Has al Qaeda’s link with Yemen been severed?

Members of al Qaeda in Yemen announce the merger with al Qaeda in the Arabian Peninsula. Center-left is Abu Hareth Muhammad al Awfi; far right is Said Ali al Shihri. Image courtesy of Nick Grace.

If you just read the headline to this CBS News article, titled “Al Qaeda’s Yemen Connection May Be Dead,” on the death of Saleh al Somali, al Qaeda’s external operations chief, you’d believe al Qaeda has now been cut off from its network in Yemen. Those who follow al Qaeda in the Arabian Peninsula know that the organization is perhaps one of al Qaeda’s strongest branches, and has some of al Qaeda’s seniormost leaders.

Sheik Abdulmajid al Zindani, who is designated as a terrorist financier by the UN’s 1267 committee and as a spiritual adviser to bin Laden by the US Treasury, remains active in Yemen, and is a close ally to the Yemeni government. Nasir al Wuhayshi, leader of al Qaeda in the Arabian Peninsula, is a top al Qaeda commander. In fact, a trusted intelligence source tells me that if al Qaeda’s central leadership is decapitated in Pakistan, Wuhayshi is considered most likely to take command of the global terror network. Former Guantánamo inmate Said Ali al Shihri, the deputy leader of al Qaeda in the Arabian Peninsula, is another of al Qaeda’s top leaders. Nasser al Bahri (Abu Jandal) served as Osama bin Laden’s former bodyguard and is considered linked into the central leadership. The list goes on.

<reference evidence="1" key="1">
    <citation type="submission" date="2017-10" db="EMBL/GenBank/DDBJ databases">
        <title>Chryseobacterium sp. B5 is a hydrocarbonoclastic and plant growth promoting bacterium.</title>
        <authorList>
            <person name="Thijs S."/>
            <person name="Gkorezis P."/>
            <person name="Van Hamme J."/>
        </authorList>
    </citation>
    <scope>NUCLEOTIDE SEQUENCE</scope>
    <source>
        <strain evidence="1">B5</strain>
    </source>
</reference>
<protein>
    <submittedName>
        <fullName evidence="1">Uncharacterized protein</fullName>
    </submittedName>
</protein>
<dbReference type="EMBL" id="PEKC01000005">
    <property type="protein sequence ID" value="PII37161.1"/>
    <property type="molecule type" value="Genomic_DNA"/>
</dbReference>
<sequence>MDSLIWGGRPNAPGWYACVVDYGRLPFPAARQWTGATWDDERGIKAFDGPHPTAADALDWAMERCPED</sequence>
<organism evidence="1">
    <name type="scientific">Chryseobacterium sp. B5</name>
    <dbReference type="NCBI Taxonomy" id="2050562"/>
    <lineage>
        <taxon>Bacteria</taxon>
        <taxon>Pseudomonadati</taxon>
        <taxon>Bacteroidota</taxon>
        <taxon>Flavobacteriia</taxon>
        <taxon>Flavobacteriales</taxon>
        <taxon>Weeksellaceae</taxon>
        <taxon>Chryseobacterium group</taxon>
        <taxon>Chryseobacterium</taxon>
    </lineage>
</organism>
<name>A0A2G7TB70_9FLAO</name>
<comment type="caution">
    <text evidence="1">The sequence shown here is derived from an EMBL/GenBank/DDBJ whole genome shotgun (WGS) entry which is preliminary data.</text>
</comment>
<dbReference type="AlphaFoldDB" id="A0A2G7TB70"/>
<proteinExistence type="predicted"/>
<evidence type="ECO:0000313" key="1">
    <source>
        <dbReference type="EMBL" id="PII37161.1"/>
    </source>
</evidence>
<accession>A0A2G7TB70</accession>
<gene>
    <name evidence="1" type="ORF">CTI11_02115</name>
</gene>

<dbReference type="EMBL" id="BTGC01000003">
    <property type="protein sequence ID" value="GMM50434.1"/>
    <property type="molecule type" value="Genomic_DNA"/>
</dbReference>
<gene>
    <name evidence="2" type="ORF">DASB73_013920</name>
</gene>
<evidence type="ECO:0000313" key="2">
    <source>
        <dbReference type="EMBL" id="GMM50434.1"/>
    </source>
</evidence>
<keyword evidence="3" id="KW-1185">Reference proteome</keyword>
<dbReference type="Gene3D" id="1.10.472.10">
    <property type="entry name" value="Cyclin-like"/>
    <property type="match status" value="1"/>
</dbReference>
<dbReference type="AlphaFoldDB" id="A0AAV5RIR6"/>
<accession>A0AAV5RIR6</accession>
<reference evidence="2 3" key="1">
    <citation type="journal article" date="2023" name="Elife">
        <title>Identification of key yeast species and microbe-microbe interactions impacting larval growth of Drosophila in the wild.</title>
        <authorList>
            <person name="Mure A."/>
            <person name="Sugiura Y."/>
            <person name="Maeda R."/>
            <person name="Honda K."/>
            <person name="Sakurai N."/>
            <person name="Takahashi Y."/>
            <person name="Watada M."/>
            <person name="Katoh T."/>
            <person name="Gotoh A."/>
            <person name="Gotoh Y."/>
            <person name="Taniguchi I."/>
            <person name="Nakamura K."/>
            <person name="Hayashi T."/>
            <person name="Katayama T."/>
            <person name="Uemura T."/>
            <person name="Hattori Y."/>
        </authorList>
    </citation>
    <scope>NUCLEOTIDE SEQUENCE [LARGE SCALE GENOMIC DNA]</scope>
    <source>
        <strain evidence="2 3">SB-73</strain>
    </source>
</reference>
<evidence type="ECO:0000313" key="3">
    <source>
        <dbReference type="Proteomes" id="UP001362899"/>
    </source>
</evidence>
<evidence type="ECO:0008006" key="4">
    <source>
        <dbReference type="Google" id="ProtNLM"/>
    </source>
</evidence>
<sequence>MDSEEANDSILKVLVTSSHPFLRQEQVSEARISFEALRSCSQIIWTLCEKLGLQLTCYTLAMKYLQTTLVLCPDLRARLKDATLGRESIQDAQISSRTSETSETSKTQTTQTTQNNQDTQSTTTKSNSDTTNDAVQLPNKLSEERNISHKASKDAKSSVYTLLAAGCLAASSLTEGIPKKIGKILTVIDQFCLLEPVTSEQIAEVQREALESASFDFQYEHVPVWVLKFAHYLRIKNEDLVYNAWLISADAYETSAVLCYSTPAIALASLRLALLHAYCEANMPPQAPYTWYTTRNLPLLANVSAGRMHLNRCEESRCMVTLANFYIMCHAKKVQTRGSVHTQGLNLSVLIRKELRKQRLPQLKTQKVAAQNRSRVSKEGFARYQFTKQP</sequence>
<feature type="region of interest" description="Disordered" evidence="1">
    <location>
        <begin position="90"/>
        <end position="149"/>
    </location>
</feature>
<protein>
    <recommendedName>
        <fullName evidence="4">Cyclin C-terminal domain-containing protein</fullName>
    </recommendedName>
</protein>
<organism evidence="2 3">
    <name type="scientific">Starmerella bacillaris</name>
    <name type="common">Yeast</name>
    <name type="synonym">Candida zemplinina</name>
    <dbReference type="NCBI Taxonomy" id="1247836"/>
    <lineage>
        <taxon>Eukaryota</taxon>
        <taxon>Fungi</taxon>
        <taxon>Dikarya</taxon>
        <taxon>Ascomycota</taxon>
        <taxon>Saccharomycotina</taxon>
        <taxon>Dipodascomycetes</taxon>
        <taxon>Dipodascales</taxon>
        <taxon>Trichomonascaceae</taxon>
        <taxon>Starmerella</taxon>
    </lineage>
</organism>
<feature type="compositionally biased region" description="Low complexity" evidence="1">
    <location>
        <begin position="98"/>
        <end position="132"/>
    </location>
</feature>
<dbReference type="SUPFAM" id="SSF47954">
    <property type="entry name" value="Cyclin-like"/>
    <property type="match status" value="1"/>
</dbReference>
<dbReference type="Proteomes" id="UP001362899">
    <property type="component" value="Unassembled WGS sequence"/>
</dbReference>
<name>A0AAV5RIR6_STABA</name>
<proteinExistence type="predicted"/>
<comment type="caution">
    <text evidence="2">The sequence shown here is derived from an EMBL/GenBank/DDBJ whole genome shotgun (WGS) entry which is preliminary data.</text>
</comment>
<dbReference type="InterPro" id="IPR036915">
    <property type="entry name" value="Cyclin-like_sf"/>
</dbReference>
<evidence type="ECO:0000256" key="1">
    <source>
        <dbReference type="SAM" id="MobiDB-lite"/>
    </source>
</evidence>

The article fortunately provides a little more context than the misleading headline. What we do learn is that Saleh al Somali is responsible for helping al Qaeda develop its networks in Somalia and Yemen, and al Qaeda in Central Asia is increasingly employing Central Asian leaders.

“Since the summer of 2008, I believe he was involved with planning to shift some of al Qaeda’s Arab fighters to Yemen” – the conservative state in the Arabian peninsula alongside Saudi Arabia’s southern border, where al Qaeda has pushed an increasingly violent insurgency in the past year.

The diplomat said that between one-quarter to one-third of al Qaeda’s units in the Afghanistan-Pakistan region are now led by non-Arabs, in a transition from “100 percent of these units which were once led by Arabs.”

He said militants from the central Asian former Soviet republic of Uzbekistan and Afghanistan were now either “holding permanent or temporary charge of these units,” as some of al Qaeda’s most hardened fighters head out of the region for Yemen, which he described as “their new frontier.”

The shift of Arab al Qaeda leaders from Pakistan is often characterized as evidence of the Pakistani Army operations against the network. The leaders are fleeing to safer grounds, the mantra goes.

But what I believe this really represents is al Qaeda’s integration of Pakistan’s jihadi groups into the network, and the distribution of Arab and African commanders back to theaters where they can be more effective. The rise in prominence of al Qaeda leaders like Ilyas Kashmiri, Qari Saifullah Akhtar, Matiur Rehman, Rashid Rauf, Qari Mohammad Zafar, and others represents a dangerous trend, and isn’t something that should be celebrated.

Bill Roggio is a Senior Fellow at the Foundation for Defense of Democracies and the Editor of FDD's Long War Journal.

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